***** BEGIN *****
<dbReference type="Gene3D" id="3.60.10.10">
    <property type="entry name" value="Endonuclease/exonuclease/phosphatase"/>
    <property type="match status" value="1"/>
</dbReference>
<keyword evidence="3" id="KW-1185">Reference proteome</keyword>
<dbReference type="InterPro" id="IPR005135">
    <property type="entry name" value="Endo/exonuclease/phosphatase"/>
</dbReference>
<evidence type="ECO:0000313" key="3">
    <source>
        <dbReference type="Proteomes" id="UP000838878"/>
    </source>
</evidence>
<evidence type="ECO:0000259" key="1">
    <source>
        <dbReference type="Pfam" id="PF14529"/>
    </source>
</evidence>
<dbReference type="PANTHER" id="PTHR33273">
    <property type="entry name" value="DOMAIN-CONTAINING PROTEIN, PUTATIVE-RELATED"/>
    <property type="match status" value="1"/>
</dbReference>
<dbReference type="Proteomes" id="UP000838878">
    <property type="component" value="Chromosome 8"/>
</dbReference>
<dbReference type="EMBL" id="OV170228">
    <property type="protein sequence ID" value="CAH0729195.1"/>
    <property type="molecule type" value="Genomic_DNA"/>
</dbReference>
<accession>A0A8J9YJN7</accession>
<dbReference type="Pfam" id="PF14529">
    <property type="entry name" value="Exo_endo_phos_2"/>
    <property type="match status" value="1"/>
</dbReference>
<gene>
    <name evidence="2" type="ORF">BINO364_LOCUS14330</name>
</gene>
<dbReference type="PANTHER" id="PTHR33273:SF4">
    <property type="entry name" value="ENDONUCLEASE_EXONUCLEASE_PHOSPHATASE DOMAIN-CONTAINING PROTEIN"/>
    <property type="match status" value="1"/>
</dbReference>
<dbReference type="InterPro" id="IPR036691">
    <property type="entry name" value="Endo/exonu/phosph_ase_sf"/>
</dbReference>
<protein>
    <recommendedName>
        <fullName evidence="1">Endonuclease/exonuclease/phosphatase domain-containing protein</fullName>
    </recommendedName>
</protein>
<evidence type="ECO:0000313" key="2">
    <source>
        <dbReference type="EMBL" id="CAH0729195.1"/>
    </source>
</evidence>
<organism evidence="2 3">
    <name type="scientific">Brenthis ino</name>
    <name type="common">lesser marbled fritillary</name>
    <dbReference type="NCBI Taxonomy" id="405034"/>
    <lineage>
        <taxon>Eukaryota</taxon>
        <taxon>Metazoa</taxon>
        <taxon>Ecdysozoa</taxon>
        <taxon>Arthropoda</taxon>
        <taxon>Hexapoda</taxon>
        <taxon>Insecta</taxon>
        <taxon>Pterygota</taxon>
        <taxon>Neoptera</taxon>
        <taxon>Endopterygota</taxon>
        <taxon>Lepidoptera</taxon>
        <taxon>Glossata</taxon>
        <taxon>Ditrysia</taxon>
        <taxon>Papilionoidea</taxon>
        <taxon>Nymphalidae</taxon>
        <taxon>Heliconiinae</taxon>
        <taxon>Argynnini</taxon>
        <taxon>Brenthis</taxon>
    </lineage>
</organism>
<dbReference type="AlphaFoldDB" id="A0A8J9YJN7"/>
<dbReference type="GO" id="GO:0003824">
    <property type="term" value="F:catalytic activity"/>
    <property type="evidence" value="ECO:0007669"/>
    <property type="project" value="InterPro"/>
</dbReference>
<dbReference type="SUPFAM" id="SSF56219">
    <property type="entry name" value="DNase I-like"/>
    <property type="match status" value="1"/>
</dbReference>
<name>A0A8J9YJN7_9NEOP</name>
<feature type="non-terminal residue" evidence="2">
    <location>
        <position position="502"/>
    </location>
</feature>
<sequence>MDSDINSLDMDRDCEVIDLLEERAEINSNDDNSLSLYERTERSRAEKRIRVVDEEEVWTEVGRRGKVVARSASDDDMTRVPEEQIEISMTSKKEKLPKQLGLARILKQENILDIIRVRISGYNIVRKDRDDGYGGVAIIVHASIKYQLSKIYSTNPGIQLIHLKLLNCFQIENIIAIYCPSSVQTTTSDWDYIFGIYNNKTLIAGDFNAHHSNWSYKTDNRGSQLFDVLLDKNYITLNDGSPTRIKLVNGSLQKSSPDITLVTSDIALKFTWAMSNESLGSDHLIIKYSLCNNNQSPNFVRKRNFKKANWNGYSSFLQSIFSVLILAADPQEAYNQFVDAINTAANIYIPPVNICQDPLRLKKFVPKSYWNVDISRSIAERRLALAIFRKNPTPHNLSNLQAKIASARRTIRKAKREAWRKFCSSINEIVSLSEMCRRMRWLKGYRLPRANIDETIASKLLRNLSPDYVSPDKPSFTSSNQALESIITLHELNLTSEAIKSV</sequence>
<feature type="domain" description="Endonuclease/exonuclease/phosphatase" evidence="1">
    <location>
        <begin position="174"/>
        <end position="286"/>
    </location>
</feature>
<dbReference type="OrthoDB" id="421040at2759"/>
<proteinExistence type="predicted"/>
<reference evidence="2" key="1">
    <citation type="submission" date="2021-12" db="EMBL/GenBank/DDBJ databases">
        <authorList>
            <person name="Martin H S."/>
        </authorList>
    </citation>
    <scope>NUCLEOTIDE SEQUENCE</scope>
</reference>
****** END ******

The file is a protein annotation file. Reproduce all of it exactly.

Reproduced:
<dbReference type="Gene3D" id="3.60.10.10">
    <property type="entry name" value="Endonuclease/exonuclease/phosphatase"/>
    <property type="match status" value="1"/>
</dbReference>
<keyword evidence="3" id="KW-1185">Reference proteome</keyword>
<dbReference type="InterPro" id="IPR005135">
    <property type="entry name" value="Endo/exonuclease/phosphatase"/>
</dbReference>
<evidence type="ECO:0000313" key="3">
    <source>
        <dbReference type="Proteomes" id="UP000838878"/>
    </source>
</evidence>
<evidence type="ECO:0000259" key="1">
    <source>
        <dbReference type="Pfam" id="PF14529"/>
    </source>
</evidence>
<dbReference type="PANTHER" id="PTHR33273">
    <property type="entry name" value="DOMAIN-CONTAINING PROTEIN, PUTATIVE-RELATED"/>
    <property type="match status" value="1"/>
</dbReference>
<dbReference type="Proteomes" id="UP000838878">
    <property type="component" value="Chromosome 8"/>
</dbReference>
<dbReference type="EMBL" id="OV170228">
    <property type="protein sequence ID" value="CAH0729195.1"/>
    <property type="molecule type" value="Genomic_DNA"/>
</dbReference>
<accession>A0A8J9YJN7</accession>
<dbReference type="Pfam" id="PF14529">
    <property type="entry name" value="Exo_endo_phos_2"/>
    <property type="match status" value="1"/>
</dbReference>
<gene>
    <name evidence="2" type="ORF">BINO364_LOCUS14330</name>
</gene>
<dbReference type="PANTHER" id="PTHR33273:SF4">
    <property type="entry name" value="ENDONUCLEASE_EXONUCLEASE_PHOSPHATASE DOMAIN-CONTAINING PROTEIN"/>
    <property type="match status" value="1"/>
</dbReference>
<dbReference type="InterPro" id="IPR036691">
    <property type="entry name" value="Endo/exonu/phosph_ase_sf"/>
</dbReference>
<protein>
    <recommendedName>
        <fullName evidence="1">Endonuclease/exonuclease/phosphatase domain-containing protein</fullName>
    </recommendedName>
</protein>
<evidence type="ECO:0000313" key="2">
    <source>
        <dbReference type="EMBL" id="CAH0729195.1"/>
    </source>
</evidence>
<organism evidence="2 3">
    <name type="scientific">Brenthis ino</name>
    <name type="common">lesser marbled fritillary</name>
    <dbReference type="NCBI Taxonomy" id="405034"/>
    <lineage>
        <taxon>Eukaryota</taxon>
        <taxon>Metazoa</taxon>
        <taxon>Ecdysozoa</taxon>
        <taxon>Arthropoda</taxon>
        <taxon>Hexapoda</taxon>
        <taxon>Insecta</taxon>
        <taxon>Pterygota</taxon>
        <taxon>Neoptera</taxon>
        <taxon>Endopterygota</taxon>
        <taxon>Lepidoptera</taxon>
        <taxon>Glossata</taxon>
        <taxon>Ditrysia</taxon>
        <taxon>Papilionoidea</taxon>
        <taxon>Nymphalidae</taxon>
        <taxon>Heliconiinae</taxon>
        <taxon>Argynnini</taxon>
        <taxon>Brenthis</taxon>
    </lineage>
</organism>
<dbReference type="AlphaFoldDB" id="A0A8J9YJN7"/>
<dbReference type="GO" id="GO:0003824">
    <property type="term" value="F:catalytic activity"/>
    <property type="evidence" value="ECO:0007669"/>
    <property type="project" value="InterPro"/>
</dbReference>
<dbReference type="SUPFAM" id="SSF56219">
    <property type="entry name" value="DNase I-like"/>
    <property type="match status" value="1"/>
</dbReference>
<name>A0A8J9YJN7_9NEOP</name>
<feature type="non-terminal residue" evidence="2">
    <location>
        <position position="502"/>
    </location>
</feature>
<sequence>MDSDINSLDMDRDCEVIDLLEERAEINSNDDNSLSLYERTERSRAEKRIRVVDEEEVWTEVGRRGKVVARSASDDDMTRVPEEQIEISMTSKKEKLPKQLGLARILKQENILDIIRVRISGYNIVRKDRDDGYGGVAIIVHASIKYQLSKIYSTNPGIQLIHLKLLNCFQIENIIAIYCPSSVQTTTSDWDYIFGIYNNKTLIAGDFNAHHSNWSYKTDNRGSQLFDVLLDKNYITLNDGSPTRIKLVNGSLQKSSPDITLVTSDIALKFTWAMSNESLGSDHLIIKYSLCNNNQSPNFVRKRNFKKANWNGYSSFLQSIFSVLILAADPQEAYNQFVDAINTAANIYIPPVNICQDPLRLKKFVPKSYWNVDISRSIAERRLALAIFRKNPTPHNLSNLQAKIASARRTIRKAKREAWRKFCSSINEIVSLSEMCRRMRWLKGYRLPRANIDETIASKLLRNLSPDYVSPDKPSFTSSNQALESIITLHELNLTSEAIKSV</sequence>
<feature type="domain" description="Endonuclease/exonuclease/phosphatase" evidence="1">
    <location>
        <begin position="174"/>
        <end position="286"/>
    </location>
</feature>
<dbReference type="OrthoDB" id="421040at2759"/>
<proteinExistence type="predicted"/>
<reference evidence="2" key="1">
    <citation type="submission" date="2021-12" db="EMBL/GenBank/DDBJ databases">
        <authorList>
            <person name="Martin H S."/>
        </authorList>
    </citation>
    <scope>NUCLEOTIDE SEQUENCE</scope>
</reference>